Pinterest designer and co-founder Evan Sharp sums it up well: “For most consumer brands, the idea behind your brand makes sense on Pinterest.” Since you’re not supposed to blast pictures of your products on Pinterest, try to think outside the box and pin images that capture a lifestyle and/or the essence of your brand. Pinterest calls for a more holistic approach to marketing, and it can be more effective and engaging than traditional advertising because the consumers can really see how your brand fits into their lives… Beyond pushing one’s products, you also can use Pinterest as a way to convey your company culture — post pictures of the office, the mascot, people’s cubicles, lunch breaks and office events. Fans are interested in these details, and this imagery helps to humanize the brand.
The post cites the Travel Channel as a good example:
With access to destinations far and wide, the brand is able to fill up boards of beaches, food, city landmarks, exotic animals, travel souvenirs and more. There are even boards devoted to the channel’s various shows to give an inside look at what goes on when the camera turns off and to offer insights into the hosts’ travels.
Obviously, the travel industry is ripe with beautiful and exciting photo and video content, and travel is a highly aspirational product for which consumers often spend a prolonged amount of time dreaming and researching before purchasing. But before exploring the multiple ways adventure travel companies can capitalize on the new site, we must acknowledge a few downsides:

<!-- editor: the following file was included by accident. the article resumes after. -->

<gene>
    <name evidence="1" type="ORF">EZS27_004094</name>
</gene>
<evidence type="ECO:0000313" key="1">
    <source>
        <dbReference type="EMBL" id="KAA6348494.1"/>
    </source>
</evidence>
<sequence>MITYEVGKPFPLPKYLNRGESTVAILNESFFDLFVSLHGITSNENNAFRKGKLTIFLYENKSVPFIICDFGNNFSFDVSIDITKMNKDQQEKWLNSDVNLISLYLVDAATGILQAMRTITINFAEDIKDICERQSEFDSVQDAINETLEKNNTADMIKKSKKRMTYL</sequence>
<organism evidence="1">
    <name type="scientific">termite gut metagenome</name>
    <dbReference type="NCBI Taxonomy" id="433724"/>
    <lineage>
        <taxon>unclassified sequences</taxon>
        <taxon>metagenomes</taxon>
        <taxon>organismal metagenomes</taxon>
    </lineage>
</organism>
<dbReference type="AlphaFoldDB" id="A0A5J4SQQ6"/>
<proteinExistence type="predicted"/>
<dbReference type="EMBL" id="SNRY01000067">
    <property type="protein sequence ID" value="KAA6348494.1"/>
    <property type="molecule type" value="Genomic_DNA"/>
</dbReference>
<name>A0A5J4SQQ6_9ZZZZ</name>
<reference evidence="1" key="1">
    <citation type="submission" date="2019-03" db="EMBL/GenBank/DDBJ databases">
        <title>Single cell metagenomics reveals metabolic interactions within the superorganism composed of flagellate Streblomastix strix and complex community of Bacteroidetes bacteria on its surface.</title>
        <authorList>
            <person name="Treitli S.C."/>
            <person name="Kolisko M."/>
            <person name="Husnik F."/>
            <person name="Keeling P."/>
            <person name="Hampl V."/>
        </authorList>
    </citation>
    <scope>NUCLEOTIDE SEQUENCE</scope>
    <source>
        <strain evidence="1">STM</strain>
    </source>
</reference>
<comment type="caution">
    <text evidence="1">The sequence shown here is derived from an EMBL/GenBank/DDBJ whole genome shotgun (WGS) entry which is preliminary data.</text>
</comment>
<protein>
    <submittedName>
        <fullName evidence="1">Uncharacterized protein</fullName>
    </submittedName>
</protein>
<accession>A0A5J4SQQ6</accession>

Remember that while Pinterest might be experiencing intense growth that it remains far behind social networking leaders Facebook, Twitter and LinkedIn for total unique visitors; analyze your target market and your marketing resources carefully before spending lots of time or money here.
The site has raised serious questions around copyright issues
When you share an image from any given source, you can edit or erase the caption or commentary of the last person who shared it, allowing for pinners to edit down to their most personal reactions on the content they’re sharing. So if you, the brand, shares a photo that is captioned “A giraffe in Kenya spotted on NatGeo’s #1 Safari for 2012, by Really Cool Travel Company,” the next person who pins it might delete that comment and write “Awesome, I love giraffes!” The question is how much useful reach can you get out of purposefully sharing these images?
Ready to jump into Pinterest? Don’t forget some basics to getting started:
Use your logo as your profile picture — help people identify you
Utilize the ‘About Me’ section — give a brief but interesting description of your brand and products, convey personality, and link to your website, blog, Facebook and other properties
Pin high quality, visually stimulating images — that is, after all, the point!
When pinning, be descriptive in the comment area — this will help people find you via keyword searches
Give proper attribution to images that are not yours
Consider investing in overlaying your web address or company name on images that are likely to go viral
Elicit interaction: advertise your Pinterest across your other sites once it has some good material on it; interact in the Pinterest community; leave some of your boards open so others can contribute photos to them and invite them to do so.
Stay on top of innovations in how brands are using Pinterest — the site has its own pinboard library dedicated to this, including sections on Pinterest contests, legality issues, business case studies and more.
Other resources for more info: